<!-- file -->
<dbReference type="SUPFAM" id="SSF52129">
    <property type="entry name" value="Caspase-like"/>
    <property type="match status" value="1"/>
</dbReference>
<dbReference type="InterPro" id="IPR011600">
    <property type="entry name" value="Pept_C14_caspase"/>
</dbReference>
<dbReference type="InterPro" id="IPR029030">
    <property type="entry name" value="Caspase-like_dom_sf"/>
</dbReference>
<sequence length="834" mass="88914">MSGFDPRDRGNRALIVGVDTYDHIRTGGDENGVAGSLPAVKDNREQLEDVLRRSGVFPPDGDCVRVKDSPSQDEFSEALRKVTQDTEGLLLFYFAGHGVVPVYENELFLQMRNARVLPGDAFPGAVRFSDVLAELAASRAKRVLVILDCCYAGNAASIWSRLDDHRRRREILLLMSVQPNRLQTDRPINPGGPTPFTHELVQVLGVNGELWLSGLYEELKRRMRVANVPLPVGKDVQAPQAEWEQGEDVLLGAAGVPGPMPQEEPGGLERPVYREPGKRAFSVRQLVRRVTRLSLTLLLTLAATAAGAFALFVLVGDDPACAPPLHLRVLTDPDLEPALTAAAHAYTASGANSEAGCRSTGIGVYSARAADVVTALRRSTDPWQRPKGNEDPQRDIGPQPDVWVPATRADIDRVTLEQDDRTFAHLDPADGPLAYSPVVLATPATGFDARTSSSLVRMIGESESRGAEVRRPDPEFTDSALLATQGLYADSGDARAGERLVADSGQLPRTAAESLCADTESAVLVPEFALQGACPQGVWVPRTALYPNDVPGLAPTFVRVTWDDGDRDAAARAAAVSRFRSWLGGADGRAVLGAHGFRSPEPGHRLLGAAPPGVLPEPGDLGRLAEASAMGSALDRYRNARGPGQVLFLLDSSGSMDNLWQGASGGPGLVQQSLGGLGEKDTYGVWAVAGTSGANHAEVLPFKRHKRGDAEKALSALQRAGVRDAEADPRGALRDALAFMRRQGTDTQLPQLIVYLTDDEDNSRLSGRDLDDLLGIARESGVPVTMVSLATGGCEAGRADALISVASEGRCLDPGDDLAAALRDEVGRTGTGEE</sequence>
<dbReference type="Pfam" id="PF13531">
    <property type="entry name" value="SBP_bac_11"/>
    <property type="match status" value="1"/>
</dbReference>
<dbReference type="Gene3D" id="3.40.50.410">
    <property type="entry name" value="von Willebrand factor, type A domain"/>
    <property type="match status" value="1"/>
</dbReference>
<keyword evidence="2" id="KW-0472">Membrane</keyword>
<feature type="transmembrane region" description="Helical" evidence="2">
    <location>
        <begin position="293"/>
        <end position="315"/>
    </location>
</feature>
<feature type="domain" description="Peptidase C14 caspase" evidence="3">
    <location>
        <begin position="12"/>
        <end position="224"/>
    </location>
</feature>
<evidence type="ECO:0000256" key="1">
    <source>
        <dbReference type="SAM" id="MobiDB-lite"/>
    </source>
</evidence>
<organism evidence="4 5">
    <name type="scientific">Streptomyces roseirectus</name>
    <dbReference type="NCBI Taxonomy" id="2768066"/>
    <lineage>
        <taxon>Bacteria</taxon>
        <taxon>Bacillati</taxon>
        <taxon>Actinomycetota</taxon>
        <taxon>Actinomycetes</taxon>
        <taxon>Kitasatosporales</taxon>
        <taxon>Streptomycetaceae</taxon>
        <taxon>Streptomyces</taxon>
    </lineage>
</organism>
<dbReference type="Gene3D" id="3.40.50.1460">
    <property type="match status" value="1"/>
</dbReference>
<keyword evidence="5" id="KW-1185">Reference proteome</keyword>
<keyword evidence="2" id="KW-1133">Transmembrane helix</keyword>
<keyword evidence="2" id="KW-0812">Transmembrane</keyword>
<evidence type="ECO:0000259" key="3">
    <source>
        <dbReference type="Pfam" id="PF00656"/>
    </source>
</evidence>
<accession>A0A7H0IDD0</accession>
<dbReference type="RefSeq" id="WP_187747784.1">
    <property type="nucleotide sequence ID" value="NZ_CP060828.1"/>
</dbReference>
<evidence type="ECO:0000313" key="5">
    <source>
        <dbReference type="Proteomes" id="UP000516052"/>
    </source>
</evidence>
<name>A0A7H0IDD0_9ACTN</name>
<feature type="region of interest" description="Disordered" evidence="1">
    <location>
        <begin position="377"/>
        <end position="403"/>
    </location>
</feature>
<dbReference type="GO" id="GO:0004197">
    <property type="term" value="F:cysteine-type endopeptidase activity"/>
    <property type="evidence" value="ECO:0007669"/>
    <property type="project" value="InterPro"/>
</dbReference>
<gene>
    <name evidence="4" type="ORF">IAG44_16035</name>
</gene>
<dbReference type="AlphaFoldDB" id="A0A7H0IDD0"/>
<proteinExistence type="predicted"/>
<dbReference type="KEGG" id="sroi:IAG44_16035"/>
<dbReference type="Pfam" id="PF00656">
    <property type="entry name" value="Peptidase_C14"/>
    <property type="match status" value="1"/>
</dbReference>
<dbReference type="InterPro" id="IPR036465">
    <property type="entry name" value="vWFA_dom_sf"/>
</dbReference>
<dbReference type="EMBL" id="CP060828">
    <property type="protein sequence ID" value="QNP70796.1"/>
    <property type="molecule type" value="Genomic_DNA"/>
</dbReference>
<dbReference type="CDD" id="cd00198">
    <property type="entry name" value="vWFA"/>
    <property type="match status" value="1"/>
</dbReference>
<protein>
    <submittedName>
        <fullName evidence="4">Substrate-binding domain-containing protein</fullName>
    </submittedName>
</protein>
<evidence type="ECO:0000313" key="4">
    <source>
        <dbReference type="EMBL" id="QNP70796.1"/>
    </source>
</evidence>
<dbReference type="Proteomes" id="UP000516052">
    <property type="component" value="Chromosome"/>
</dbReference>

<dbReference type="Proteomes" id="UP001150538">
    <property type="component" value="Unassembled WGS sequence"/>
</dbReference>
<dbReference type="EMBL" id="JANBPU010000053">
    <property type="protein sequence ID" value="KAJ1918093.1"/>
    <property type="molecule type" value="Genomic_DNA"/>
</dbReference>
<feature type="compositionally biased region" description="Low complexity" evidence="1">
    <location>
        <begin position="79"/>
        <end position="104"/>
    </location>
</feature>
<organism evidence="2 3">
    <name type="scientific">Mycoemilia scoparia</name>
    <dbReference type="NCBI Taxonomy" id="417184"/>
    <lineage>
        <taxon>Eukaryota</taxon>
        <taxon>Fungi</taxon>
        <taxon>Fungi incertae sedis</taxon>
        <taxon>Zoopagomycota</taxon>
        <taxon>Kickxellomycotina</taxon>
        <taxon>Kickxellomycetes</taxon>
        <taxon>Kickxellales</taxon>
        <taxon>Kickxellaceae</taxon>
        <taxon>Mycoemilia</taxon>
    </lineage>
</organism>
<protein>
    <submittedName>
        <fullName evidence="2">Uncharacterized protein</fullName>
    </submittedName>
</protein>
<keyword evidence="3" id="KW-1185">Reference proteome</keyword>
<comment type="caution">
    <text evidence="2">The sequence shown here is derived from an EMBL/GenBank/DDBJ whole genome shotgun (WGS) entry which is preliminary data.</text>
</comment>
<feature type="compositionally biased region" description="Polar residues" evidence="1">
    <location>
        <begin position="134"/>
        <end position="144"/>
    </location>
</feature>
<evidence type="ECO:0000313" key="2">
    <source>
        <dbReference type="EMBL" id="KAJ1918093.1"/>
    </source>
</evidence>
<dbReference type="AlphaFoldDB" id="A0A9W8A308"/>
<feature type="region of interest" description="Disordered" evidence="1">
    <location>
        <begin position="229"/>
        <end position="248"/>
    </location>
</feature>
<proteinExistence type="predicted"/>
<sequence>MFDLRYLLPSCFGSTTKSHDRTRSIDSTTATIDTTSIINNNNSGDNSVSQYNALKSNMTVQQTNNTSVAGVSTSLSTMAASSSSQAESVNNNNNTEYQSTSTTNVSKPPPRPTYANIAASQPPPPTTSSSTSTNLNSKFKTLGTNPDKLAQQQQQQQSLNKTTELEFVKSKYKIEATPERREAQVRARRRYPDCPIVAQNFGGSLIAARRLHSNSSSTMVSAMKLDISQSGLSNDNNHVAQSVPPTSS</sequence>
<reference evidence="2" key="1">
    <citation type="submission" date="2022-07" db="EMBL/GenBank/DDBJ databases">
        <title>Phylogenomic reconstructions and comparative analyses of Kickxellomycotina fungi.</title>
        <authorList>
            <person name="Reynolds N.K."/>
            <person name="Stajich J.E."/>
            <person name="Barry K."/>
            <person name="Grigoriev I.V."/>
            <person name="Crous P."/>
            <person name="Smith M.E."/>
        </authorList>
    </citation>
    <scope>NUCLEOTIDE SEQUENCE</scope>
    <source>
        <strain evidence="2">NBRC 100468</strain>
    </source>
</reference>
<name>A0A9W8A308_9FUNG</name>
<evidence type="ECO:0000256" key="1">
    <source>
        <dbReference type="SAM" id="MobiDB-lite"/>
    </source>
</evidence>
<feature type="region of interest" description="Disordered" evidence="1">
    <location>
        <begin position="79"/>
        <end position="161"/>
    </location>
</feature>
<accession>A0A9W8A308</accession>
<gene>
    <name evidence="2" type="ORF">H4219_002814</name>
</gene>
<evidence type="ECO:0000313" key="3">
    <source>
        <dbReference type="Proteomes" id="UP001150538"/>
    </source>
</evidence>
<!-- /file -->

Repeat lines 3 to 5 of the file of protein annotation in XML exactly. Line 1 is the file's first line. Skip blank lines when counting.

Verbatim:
    <property type="match status" value="1"/>
</dbReference>
<dbReference type="InterPro" id="IPR011600">